Edward Reynolds is a football legend who went from being one of the league’s top players to the executive offices of the National Football League (NFL). He played in the NFL for the New England Patriots and New York Giants between 1983 and 1992. Before entering the NFL, he played college football at the University of Virginia.
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Reynolds told News & Record that he likes life after professional sports. Gone are the days he is “swarmed by NFL fans eager” for an autograph or photo. Burt Reynolds says that is fine with him.
“Some people used to think I was crazy,” he recalled. “I’d stand there and sign for 30 minutes.’
He didn’t seem to have a problem adjusting to like off the gridiron. “A lot of people were surprised they didn’t see any of those depressing moods,” Reynolds’ wife, Pam, said. “He’s just been his happy self.
When he was playing, Reynolds weighed 245 pounds. But he has the height of a basketball player. He is over 6-foot-5 tall.
As an inside linebacker, Reynolds had to search out and take down whoever was carrying the football. He was so good at it his teammates on the New England Patriots voted him Most Valuable Player in 1989. That year, as well as the next, he led the team in tackles, News & Record reported.
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Reynolds’ father, Randolph, was a retired Army master sergeant and a tough disciplinarian to his kids. Reynolds and his siblings always has chores to do. Reynolds’s mother, Ada Scales Reynolds, was a former school teacher who stressed good grades and conduct.
“She stressed to all her children, ‘You’re no better than anyone else, and you treat people like you want to be treated,’” Pam Reynolds said. “(Ed) wasn’t a big-headed person, and I think a lot of that had to do with his mother.’
Reynolds had to make good grades, or his parents wouldn’t let him play sports at Drewry Mason High School. His grades–As and Bs–landed him in the Beta Club, an academic honor society. He was also class president.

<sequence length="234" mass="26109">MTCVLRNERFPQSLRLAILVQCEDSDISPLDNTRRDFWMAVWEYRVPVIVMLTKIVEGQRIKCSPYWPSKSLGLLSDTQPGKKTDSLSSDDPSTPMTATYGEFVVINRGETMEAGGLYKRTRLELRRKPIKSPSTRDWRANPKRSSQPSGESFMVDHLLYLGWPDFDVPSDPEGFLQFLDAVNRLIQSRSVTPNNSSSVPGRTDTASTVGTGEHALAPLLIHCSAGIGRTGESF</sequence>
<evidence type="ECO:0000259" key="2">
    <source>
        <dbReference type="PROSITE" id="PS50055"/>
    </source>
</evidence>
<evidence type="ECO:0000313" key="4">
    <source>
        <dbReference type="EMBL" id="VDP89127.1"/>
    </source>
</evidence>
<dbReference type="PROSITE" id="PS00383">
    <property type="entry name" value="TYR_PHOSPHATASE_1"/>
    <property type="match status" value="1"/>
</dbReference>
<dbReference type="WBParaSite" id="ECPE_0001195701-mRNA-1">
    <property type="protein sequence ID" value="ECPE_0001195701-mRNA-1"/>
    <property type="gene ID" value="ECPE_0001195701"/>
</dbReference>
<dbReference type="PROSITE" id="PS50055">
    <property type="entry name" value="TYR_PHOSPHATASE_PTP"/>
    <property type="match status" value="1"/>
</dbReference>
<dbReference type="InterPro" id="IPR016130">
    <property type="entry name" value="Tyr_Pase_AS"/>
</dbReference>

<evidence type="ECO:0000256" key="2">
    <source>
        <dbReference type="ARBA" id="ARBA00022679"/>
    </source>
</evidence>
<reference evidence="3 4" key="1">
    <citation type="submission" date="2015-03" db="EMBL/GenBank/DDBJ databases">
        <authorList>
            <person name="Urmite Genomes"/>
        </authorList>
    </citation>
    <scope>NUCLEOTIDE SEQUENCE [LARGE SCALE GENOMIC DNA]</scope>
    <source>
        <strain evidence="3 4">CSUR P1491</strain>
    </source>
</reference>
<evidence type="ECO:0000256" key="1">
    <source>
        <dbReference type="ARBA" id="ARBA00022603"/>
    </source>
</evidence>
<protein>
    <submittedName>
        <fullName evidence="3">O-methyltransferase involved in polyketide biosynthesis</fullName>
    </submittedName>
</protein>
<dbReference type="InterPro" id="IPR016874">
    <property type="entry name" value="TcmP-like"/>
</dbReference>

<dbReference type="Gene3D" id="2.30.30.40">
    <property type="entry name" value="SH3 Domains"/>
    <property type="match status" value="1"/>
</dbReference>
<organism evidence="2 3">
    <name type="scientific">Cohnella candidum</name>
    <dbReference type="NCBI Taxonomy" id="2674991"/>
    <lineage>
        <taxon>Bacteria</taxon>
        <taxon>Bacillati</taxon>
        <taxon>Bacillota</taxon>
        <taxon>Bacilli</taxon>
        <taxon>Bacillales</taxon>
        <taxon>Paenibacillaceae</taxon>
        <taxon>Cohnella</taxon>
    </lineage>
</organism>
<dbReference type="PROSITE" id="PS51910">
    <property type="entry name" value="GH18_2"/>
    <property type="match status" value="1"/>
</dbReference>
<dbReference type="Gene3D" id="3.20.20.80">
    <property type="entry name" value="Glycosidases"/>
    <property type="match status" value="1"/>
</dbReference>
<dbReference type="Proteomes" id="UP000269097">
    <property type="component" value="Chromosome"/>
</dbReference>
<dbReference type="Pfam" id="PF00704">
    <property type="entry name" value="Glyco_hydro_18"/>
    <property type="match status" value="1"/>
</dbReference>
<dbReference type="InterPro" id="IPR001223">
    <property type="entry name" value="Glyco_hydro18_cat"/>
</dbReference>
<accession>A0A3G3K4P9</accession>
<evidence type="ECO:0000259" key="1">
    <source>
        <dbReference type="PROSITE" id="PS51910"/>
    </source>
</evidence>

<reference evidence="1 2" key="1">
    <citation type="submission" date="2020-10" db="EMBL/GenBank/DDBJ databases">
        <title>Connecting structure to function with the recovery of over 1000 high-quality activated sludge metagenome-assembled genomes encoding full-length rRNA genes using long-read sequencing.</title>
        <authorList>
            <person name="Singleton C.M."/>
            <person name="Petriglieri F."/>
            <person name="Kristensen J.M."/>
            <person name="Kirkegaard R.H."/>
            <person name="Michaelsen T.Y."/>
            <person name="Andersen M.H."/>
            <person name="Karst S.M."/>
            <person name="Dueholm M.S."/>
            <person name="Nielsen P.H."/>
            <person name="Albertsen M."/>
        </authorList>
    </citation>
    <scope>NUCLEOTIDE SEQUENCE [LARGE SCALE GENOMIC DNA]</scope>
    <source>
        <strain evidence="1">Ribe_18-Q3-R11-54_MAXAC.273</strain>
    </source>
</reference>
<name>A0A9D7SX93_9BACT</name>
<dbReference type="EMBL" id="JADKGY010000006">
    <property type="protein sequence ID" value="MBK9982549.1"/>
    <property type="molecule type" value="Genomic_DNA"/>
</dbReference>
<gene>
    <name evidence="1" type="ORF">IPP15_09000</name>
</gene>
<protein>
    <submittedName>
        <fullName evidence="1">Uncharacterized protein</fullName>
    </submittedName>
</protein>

In high school he played basketball, football, and track. The University of Virginia offered him a scholarship to play football, where we went on to be an Academic All-American and graduate with a degree in education. He also left school with pro teams looking to sap him up.
While in college he met Pam, then a student at University of North Carolina Charlotte while each was home for Christmas break. They both happened to go to a Stoneville, North Carolina, nightclub with their respective brothers and sisters.
“We danced all night, had a great time,’ Ed Reynolds told News & Record.
Four years later, they were married and went on to have four sons.
During his football career, Reynolds served in the Army Reserves as an infantry officer/weapons expert, and oversaw training, operations, and security procedures for the 80th Division. He was also on the YMCA board of directors.
After his playing career, He worked 12 seasons with the NFL league office in operations and security. In 2009, Reynolds joined the United Football League as vice president, administration, and special assistant to the commissioner. He currently serves as the community development director for Hickory Grove Baptist Church.
The NFL Legends Community “connects Legends with each other, celebrates their accomplishments, mentors current players and supports their community service,” according to the NFL website.
“The NFL wanted to help NFL alumni more. They didn’t want to call them alumni though. Every player was a legend at some point – in high school, college, the NFL…We wanted to help players be able to get together and commiserate about their playing days and to reconnect with teammates,” he told Steelers Takeaways. “We started calling guys to get them to sign up. The NFL has alumni chapters too but you pay dues for those. This is free and is more about giving players assistance on things like benefits, the HRA we got through collective bargaining – how to use that for reimbursement and with the NFL’s designated hospital network.”
He worked with the NFL and the on American Cancer Society to promote the importance of cancer screenings, especially by NFL players. According to Reynolds, players are “really bad about getting a primary care doctor because we are so used dealing with our trainers, etc. We get spoiled.”
“If I waited longer to get screened I wouldn’t be here,” Reynolds reflected. “I am in stage 4 and will always be in stage 4.”
According to Reynolds he had gone in for a colonoscopy when his doctor noticed something was not right. They did a biopsy and found it was cancer. “She had a plan Immediately,” he said. “I went into surgery and they removed part of my colon. They also found legions on my liver and removed those parts. They pumped in chemo to my liver to cancer legions they might not have seen.”
“Cancer is a blessing and a curse,” he said. “A curse because it is always with you and you worry about it coming back. A blessing because it makes you feel truly engaged in life now. Don’t be afraid to get screened. It’s the best way to protect yourself and your family.”
Photo caption: Ed Reynolds, https://footballplayershealth.harvard.edu/about/videos/ed-reynolds/ Ed Reynolds, official photo and stat card of the NFL 1991